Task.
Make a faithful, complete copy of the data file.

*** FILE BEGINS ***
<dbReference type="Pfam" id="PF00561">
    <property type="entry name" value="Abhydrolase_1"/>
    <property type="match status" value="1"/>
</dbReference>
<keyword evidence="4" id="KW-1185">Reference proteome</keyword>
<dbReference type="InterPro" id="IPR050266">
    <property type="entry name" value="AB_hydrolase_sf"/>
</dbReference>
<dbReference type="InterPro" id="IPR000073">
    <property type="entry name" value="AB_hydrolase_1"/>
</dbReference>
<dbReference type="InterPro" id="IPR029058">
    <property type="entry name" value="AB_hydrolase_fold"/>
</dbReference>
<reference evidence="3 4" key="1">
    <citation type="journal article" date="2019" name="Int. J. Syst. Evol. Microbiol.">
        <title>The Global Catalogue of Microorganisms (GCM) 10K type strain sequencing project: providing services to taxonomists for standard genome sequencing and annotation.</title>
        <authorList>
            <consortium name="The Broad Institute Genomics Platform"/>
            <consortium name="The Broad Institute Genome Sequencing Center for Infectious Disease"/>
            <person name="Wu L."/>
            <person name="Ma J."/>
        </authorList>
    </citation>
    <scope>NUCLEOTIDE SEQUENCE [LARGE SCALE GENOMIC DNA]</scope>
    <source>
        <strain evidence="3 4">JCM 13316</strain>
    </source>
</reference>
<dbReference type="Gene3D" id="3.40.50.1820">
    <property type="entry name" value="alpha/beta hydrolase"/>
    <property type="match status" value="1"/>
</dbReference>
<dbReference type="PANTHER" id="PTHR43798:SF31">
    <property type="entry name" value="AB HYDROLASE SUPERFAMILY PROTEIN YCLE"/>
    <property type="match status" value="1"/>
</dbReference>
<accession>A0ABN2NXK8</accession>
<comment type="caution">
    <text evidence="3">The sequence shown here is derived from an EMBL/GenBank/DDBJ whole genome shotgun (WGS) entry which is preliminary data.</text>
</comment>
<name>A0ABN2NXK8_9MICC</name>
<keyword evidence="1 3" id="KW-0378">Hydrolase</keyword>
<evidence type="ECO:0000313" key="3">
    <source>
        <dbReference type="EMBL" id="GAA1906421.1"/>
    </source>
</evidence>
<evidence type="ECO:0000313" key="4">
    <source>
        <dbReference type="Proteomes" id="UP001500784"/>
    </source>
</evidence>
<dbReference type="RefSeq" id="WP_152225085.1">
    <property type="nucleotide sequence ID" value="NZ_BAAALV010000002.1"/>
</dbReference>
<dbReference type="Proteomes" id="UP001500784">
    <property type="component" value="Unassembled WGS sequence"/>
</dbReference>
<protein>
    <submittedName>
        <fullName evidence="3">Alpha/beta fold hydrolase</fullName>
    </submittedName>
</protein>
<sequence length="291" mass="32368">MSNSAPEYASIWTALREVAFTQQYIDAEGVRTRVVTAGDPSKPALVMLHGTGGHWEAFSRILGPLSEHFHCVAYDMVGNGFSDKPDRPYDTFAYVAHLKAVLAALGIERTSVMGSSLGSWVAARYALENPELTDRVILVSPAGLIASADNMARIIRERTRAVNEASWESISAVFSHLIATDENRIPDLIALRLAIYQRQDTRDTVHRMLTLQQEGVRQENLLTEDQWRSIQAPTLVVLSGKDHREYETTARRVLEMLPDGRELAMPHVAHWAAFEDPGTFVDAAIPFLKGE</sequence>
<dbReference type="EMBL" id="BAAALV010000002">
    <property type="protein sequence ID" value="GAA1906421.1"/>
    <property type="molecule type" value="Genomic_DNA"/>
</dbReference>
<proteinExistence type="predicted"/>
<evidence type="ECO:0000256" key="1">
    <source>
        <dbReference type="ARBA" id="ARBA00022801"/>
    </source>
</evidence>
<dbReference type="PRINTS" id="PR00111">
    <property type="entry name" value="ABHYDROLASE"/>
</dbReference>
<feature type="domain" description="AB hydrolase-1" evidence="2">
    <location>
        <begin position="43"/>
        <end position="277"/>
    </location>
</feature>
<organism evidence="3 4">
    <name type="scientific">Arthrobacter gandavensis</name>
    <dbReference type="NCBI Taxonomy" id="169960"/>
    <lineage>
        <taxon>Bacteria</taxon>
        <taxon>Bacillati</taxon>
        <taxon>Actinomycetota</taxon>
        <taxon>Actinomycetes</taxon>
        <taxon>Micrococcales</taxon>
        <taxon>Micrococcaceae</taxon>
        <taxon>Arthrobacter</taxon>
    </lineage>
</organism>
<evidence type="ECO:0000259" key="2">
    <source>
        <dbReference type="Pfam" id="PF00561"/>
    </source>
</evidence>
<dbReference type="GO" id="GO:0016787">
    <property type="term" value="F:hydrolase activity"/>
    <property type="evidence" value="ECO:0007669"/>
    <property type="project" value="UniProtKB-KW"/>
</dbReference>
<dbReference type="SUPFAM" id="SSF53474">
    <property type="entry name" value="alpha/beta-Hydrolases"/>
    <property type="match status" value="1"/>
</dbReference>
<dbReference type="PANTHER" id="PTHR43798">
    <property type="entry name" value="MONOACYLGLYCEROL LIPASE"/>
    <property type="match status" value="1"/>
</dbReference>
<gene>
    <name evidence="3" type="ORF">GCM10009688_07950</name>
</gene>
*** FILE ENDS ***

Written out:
<dbReference type="Pfam" id="PF00561">
    <property type="entry name" value="Abhydrolase_1"/>
    <property type="match status" value="1"/>
</dbReference>
<keyword evidence="4" id="KW-1185">Reference proteome</keyword>
<dbReference type="InterPro" id="IPR050266">
    <property type="entry name" value="AB_hydrolase_sf"/>
</dbReference>
<dbReference type="InterPro" id="IPR000073">
    <property type="entry name" value="AB_hydrolase_1"/>
</dbReference>
<dbReference type="InterPro" id="IPR029058">
    <property type="entry name" value="AB_hydrolase_fold"/>
</dbReference>
<reference evidence="3 4" key="1">
    <citation type="journal article" date="2019" name="Int. J. Syst. Evol. Microbiol.">
        <title>The Global Catalogue of Microorganisms (GCM) 10K type strain sequencing project: providing services to taxonomists for standard genome sequencing and annotation.</title>
        <authorList>
            <consortium name="The Broad Institute Genomics Platform"/>
            <consortium name="The Broad Institute Genome Sequencing Center for Infectious Disease"/>
            <person name="Wu L."/>
            <person name="Ma J."/>
        </authorList>
    </citation>
    <scope>NUCLEOTIDE SEQUENCE [LARGE SCALE GENOMIC DNA]</scope>
    <source>
        <strain evidence="3 4">JCM 13316</strain>
    </source>
</reference>
<dbReference type="Gene3D" id="3.40.50.1820">
    <property type="entry name" value="alpha/beta hydrolase"/>
    <property type="match status" value="1"/>
</dbReference>
<dbReference type="PANTHER" id="PTHR43798:SF31">
    <property type="entry name" value="AB HYDROLASE SUPERFAMILY PROTEIN YCLE"/>
    <property type="match status" value="1"/>
</dbReference>
<accession>A0ABN2NXK8</accession>
<comment type="caution">
    <text evidence="3">The sequence shown here is derived from an EMBL/GenBank/DDBJ whole genome shotgun (WGS) entry which is preliminary data.</text>
</comment>
<name>A0ABN2NXK8_9MICC</name>
<keyword evidence="1 3" id="KW-0378">Hydrolase</keyword>
<evidence type="ECO:0000313" key="3">
    <source>
        <dbReference type="EMBL" id="GAA1906421.1"/>
    </source>
</evidence>
<evidence type="ECO:0000313" key="4">
    <source>
        <dbReference type="Proteomes" id="UP001500784"/>
    </source>
</evidence>
<dbReference type="RefSeq" id="WP_152225085.1">
    <property type="nucleotide sequence ID" value="NZ_BAAALV010000002.1"/>
</dbReference>
<dbReference type="Proteomes" id="UP001500784">
    <property type="component" value="Unassembled WGS sequence"/>
</dbReference>
<protein>
    <submittedName>
        <fullName evidence="3">Alpha/beta fold hydrolase</fullName>
    </submittedName>
</protein>
<sequence length="291" mass="32368">MSNSAPEYASIWTALREVAFTQQYIDAEGVRTRVVTAGDPSKPALVMLHGTGGHWEAFSRILGPLSEHFHCVAYDMVGNGFSDKPDRPYDTFAYVAHLKAVLAALGIERTSVMGSSLGSWVAARYALENPELTDRVILVSPAGLIASADNMARIIRERTRAVNEASWESISAVFSHLIATDENRIPDLIALRLAIYQRQDTRDTVHRMLTLQQEGVRQENLLTEDQWRSIQAPTLVVLSGKDHREYETTARRVLEMLPDGRELAMPHVAHWAAFEDPGTFVDAAIPFLKGE</sequence>
<dbReference type="EMBL" id="BAAALV010000002">
    <property type="protein sequence ID" value="GAA1906421.1"/>
    <property type="molecule type" value="Genomic_DNA"/>
</dbReference>
<proteinExistence type="predicted"/>
<evidence type="ECO:0000256" key="1">
    <source>
        <dbReference type="ARBA" id="ARBA00022801"/>
    </source>
</evidence>
<dbReference type="PRINTS" id="PR00111">
    <property type="entry name" value="ABHYDROLASE"/>
</dbReference>
<feature type="domain" description="AB hydrolase-1" evidence="2">
    <location>
        <begin position="43"/>
        <end position="277"/>
    </location>
</feature>
<organism evidence="3 4">
    <name type="scientific">Arthrobacter gandavensis</name>
    <dbReference type="NCBI Taxonomy" id="169960"/>
    <lineage>
        <taxon>Bacteria</taxon>
        <taxon>Bacillati</taxon>
        <taxon>Actinomycetota</taxon>
        <taxon>Actinomycetes</taxon>
        <taxon>Micrococcales</taxon>
        <taxon>Micrococcaceae</taxon>
        <taxon>Arthrobacter</taxon>
    </lineage>
</organism>
<evidence type="ECO:0000259" key="2">
    <source>
        <dbReference type="Pfam" id="PF00561"/>
    </source>
</evidence>
<dbReference type="GO" id="GO:0016787">
    <property type="term" value="F:hydrolase activity"/>
    <property type="evidence" value="ECO:0007669"/>
    <property type="project" value="UniProtKB-KW"/>
</dbReference>
<dbReference type="SUPFAM" id="SSF53474">
    <property type="entry name" value="alpha/beta-Hydrolases"/>
    <property type="match status" value="1"/>
</dbReference>
<dbReference type="PANTHER" id="PTHR43798">
    <property type="entry name" value="MONOACYLGLYCEROL LIPASE"/>
    <property type="match status" value="1"/>
</dbReference>
<gene>
    <name evidence="3" type="ORF">GCM10009688_07950</name>
</gene>